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Winter trips around Budapest

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  • We Love Budapest

1/15/2013 1:00 AM

Winter is a tricky thing: it either brings gloom and depression, or it inspires you to go out and have fun. Fortunately, Budapest not only offers heaps of cool-as-it-gets parties, but also  has great spots for skiing, hiking and relaxing.  Within a one-hour radius, there are quite a few places worth visiting.

The Rocky Mountain of Budapest – NormafaThousands of Budapest-dwellers flood the Normafa area every time snow hits the city, even though after every slide, they have to walk back up due to the lack of lifts. One of the great advantages of this place is that it’s easy to reach from Széll Kálmántér by public transport, or by the Fogaskerekű (Cog-wheel Railway) that goes from Városmajor. In addition, the slopes are totally ridable with whatever one considers suitable. Of course the romantic factor is very important as well; the view and the surrounding mountains provide the perfect background for kisses and tears. If you don’t mind walking a little bit from here you can quickly get to Makkosmária or Széchenyi-hegy where even more opportunities hide. Be careful though, warm clothes, hot drinks are essential up here.

Nagyvillám-hegy - VisegrádBudapest dwellers mainly remember Visegrád as the location of Fellegvár, the Alpinecoaster and many happy elementary school trips. Of course these venues can be visited during the winter, but in this season there are even more activities: the hill is a perfect place for family trips, skiing, snowboarding, or sledding. Visegrád is located about 50 kilometers from Budapest and can be reached by car a lot faster than many suburban districts by public transport. Of course, without a car it takes a tiny bit more time to get here, but fortunately bus lines between Szendentre and Visegrád are quite effective.

On the North side of Nagyvillám-hegy (Great Lightning Mountain) is hard to confuse with the French Alps even after a bottle of whiskey, but the snow cannons, the 8 lifts, and the restaurant make it look serious compared to other Hungarianslopes. Fortunately the course is available even in case of just a little snow (10cm) so it’s worth watching the weather forecast. Those adults who choose to slide here have to have 3500HUF in their pockets on weekdays and 4500 during the weekend, but there are also cheaper half-day tickets for 2500-3500 HUF and special tickets for evening skiing for 3000 HUF.

The sacred ground – DobogókőAmong the well-equipped hillsides this one is the closest to Budapest; the distance between Árpád híd and Dobogókő is only 30 kilometers. By car it can be reached on Road 11, and by public transport, the fastest way is from Pomáz where a bus with the “Dobogókő” sign should be taken. The course is divided into two, roughly 1-kilometer-long sections whose lower, more gradual parts are perfect for those who just started their winter sport career. Those who are more experienced can enjoy a more romantic serpentine path in he forest, so it’s definitely worth practicing. Daily tickets for adults are 3500 HUF on weekdays and 4000 HUF on the weekends.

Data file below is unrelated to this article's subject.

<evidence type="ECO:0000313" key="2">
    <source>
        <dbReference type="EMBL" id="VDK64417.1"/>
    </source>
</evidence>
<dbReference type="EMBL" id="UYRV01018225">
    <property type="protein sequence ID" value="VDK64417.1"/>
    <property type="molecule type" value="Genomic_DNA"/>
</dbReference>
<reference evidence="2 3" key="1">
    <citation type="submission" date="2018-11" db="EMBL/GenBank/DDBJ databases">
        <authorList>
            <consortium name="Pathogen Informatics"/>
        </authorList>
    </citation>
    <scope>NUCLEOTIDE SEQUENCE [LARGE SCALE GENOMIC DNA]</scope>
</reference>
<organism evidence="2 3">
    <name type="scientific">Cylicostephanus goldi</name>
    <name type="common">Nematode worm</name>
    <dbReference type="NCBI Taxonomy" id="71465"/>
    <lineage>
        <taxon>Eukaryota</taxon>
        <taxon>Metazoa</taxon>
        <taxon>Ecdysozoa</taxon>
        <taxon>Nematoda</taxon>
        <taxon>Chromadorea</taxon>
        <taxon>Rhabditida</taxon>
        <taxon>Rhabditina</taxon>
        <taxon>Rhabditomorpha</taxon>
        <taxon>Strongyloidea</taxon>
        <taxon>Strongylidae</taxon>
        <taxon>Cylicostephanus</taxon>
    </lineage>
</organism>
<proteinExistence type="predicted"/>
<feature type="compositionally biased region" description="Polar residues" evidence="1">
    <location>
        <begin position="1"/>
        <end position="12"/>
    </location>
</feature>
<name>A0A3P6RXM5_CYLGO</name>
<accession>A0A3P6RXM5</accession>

Dobogókő is also an amazing place for trips, for it has gorgeous tourist paths swirling up the mountain. Many who believe in higher powers and energies come here quite often on pilgrimages to visit the Earth’s heart chakra and to get a positive recharge.

Nagy-Hideg hegy – BörzsönyNagy-Hideg hegy means Big Cold Mountain. We know it sounds a little bit like the twin brother of Mordor, but we promise it’s okay to take the trip, because there are no orks and werewolves around (at least we haven’t seen any yet). Börzsöny is also a lot easier to reach than the dark mountain in The Lord of the Rings: it’s only 70 kilometers away from Budapest. If you want to get there, you have to take the train from Nyugati Pályaudvar, get off at Kismaros, and from there it only takes just a little bit more by bus.

The Duna-Ipoly National Park is one of the best places in the country for taking long trips. Unfortunately it’s not possible to ski here this year, for the course will not open due to technical problems. However, it still would be a big mistake to forget the sleds at home; there are really cool slopes fitted for a couple of crazy rides.

Nearby Királyrét is where many tourist paths start or end. From here it’s easy to reach the gorgeous Várhegy csúcs from where, because of the lack of leaves, the whole area can be seen. Those who need more and miss Budapest should buckle up and climb all the way up to Csóványos, the highest part of Börzsöny (938 meters above sea level), and take a look at the remote Hungarian capital.

Photos: due.hu, hojelentesek.hu, termeszetvedo.network.hu, idokep.hu

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